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Horse Articles :: Fitting a Horses Saddle
Ten Top Tips on Saddle Fitting
1. Wither Clearance -The gullet of a saddle must clear
the withers but not be so narrow as to pinch the horses back.
The ideal clearance needs to be 2-3 fingers between the saddle
pommel (gullet) and horses withers. Anything less is risky
and if no clearance the saddle must not be used.
2.To check you can look down the gullet and see light
at the other end, place the saddle on the horse, girthed up,
but with no numnahs or pads and then look to see if you have
3. The Gullet Width - The gullet width (when seen from
underneath the saddle), should be about three inches in width
all the way down the pommel to the cantle.
4. Saddle Balance - The saddle needs to sit straight,
i.e. not dipping down at the front or back. To check this,
once you have put the saddle on the horse, look and see if
where the rider sits the saddle is sitting horizontally.
The saddle balance needs to be checked again by a person on
the ground with the rider on the horse and the horse standing
on level ground.
5. Saddle Seat Position - The seat of the saddle must
be positioned so that the rider is placed over the horse's
center of balance.
The location of the horse's center of balance depends on a
combination of speed and collection of the horse. If the horse
is standing or just walking the center of balance is just
behind the heart girth and below the withers.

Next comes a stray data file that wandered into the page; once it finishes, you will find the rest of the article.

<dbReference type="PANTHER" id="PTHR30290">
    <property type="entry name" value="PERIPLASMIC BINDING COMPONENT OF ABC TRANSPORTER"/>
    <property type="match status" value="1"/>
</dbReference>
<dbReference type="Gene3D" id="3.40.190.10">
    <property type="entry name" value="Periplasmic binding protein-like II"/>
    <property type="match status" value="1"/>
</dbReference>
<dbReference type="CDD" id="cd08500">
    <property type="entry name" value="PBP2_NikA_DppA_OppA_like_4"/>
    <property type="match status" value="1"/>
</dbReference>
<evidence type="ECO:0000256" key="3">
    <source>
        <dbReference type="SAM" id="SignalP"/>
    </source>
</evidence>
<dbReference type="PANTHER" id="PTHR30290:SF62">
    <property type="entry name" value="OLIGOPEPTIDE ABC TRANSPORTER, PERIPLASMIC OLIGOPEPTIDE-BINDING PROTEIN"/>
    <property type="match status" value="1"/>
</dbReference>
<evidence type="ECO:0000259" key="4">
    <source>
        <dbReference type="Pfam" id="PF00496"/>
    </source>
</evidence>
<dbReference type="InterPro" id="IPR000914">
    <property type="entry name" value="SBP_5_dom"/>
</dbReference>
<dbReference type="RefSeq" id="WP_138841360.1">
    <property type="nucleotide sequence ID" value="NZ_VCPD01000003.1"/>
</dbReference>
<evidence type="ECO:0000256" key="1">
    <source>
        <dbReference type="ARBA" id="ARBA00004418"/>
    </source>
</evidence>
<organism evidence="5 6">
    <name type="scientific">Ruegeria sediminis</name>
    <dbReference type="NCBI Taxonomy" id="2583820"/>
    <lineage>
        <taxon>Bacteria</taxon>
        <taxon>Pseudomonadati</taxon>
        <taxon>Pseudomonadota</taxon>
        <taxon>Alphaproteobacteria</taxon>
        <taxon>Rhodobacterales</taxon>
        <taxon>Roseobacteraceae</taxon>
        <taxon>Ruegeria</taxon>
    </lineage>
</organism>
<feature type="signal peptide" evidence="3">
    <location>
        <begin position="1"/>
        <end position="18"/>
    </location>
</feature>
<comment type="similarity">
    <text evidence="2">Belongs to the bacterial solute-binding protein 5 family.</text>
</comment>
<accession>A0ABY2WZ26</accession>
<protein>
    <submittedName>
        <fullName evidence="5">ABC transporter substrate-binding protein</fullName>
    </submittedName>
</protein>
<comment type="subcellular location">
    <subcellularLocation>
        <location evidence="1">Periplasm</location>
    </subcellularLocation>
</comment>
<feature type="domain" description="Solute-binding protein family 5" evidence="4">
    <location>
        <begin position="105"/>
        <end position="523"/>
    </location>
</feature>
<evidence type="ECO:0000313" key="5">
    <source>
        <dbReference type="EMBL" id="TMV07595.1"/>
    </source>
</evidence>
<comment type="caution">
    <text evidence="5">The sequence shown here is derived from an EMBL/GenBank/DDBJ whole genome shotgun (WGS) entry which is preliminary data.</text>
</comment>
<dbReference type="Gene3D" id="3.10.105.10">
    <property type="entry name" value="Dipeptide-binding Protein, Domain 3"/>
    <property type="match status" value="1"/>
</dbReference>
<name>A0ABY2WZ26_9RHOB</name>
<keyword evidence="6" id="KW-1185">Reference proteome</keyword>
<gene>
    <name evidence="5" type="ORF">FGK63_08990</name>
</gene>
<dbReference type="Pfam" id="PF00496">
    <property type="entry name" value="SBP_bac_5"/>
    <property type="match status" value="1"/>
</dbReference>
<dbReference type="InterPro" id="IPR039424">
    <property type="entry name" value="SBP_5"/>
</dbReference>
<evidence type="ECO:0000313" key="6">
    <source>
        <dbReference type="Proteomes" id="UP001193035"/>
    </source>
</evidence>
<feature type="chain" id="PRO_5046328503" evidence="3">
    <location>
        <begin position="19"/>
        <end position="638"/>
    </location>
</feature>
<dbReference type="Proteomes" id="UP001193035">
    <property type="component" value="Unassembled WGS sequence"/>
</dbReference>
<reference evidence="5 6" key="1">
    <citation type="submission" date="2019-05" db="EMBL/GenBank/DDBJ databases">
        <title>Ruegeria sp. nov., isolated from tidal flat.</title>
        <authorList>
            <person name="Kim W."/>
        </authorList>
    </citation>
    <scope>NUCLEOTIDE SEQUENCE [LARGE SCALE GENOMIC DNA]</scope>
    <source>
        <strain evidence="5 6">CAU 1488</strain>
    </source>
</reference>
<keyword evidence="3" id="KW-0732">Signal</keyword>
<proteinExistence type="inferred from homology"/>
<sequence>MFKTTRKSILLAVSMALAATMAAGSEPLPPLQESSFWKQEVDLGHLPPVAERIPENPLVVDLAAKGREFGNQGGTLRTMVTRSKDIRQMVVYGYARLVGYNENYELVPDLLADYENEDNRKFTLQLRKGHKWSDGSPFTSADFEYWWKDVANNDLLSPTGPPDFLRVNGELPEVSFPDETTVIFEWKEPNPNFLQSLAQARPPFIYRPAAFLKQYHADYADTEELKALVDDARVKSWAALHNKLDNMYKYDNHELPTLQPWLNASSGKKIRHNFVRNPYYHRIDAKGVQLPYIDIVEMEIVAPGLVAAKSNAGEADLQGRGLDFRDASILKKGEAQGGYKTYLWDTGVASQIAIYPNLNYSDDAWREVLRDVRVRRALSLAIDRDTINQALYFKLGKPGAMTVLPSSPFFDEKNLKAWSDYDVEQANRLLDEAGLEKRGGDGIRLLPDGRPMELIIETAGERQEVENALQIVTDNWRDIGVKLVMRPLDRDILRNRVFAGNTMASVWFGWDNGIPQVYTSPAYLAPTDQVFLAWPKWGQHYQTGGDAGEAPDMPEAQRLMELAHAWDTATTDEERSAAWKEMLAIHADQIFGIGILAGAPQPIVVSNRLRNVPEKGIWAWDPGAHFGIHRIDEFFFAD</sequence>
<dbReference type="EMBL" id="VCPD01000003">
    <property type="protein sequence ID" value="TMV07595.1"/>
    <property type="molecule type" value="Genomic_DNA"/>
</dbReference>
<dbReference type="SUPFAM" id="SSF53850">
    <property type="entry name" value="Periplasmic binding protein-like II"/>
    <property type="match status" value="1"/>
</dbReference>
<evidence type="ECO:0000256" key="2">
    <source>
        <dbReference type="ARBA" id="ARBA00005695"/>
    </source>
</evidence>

If the horse is trotting or cantering, the center of balance
moves forward & if galloping or jumping the center of balance
moves even more forward. If the horse is highly collected
the center of balance will be further back regardless of gait,
than if the horse is in an extended frame.
6. The Length of Saddle - A saddle should not go beyond
the 18th thoracic vertebra, which attaches to the horses last
rib, beyond this is the lumbar spine, which is the weakest
part of the horses back. If you feel the ribs on your horse
and work your hand backwards, until you can feel their last
rib, then run your fingers up this rib till you reach the
spine - that is the point where the saddle must not go beyond.
7. The Panels -These need to be smooth and make even contact
along the horses spine so distributing the weight of the rider
evenly. An uneven fit increases pressure points and soreness.
With used saddles when you are saddle fitting you need to
check that the panels are still in good condition and don't
need re-flocking etc.
8. Movement of Saddle - When riding, the saddle should
not move backwards or forwards or rock up and down. To help
see if this is happening when saddle fitting, it helps if
you have someone standing on the ground, watching to see if
the saddle moves while you walk, trot and canter past them.
9. Tree Size - The tree size, which dictates the width
of the saddle and height of the gullet is one of the most
important factors when fitting saddles.
A tree that is too narrow, is more of a problem than one too
wide, as it will push the points of the saddle tree into the
horses back and eventually cause muscle wastage/atrophy, which
long term will result in a hollowing in the horses back either
side of the spine around the shoulder area.
It can be tested easily by looking at the sweat pattern on
the horses back after work. The sweat pattern should have
even sweating along the panels, except for the points of the
tree points, which will cause round dry spots in the area
10. Saddle Placement - When saddle fitting a saddle
should be placed two to four fingers behind the end of the
horse's shoulder blade.
Sarah Bell is passionate about happy healthy horses that are
kept and looked after, with their health and well being as
a main priority.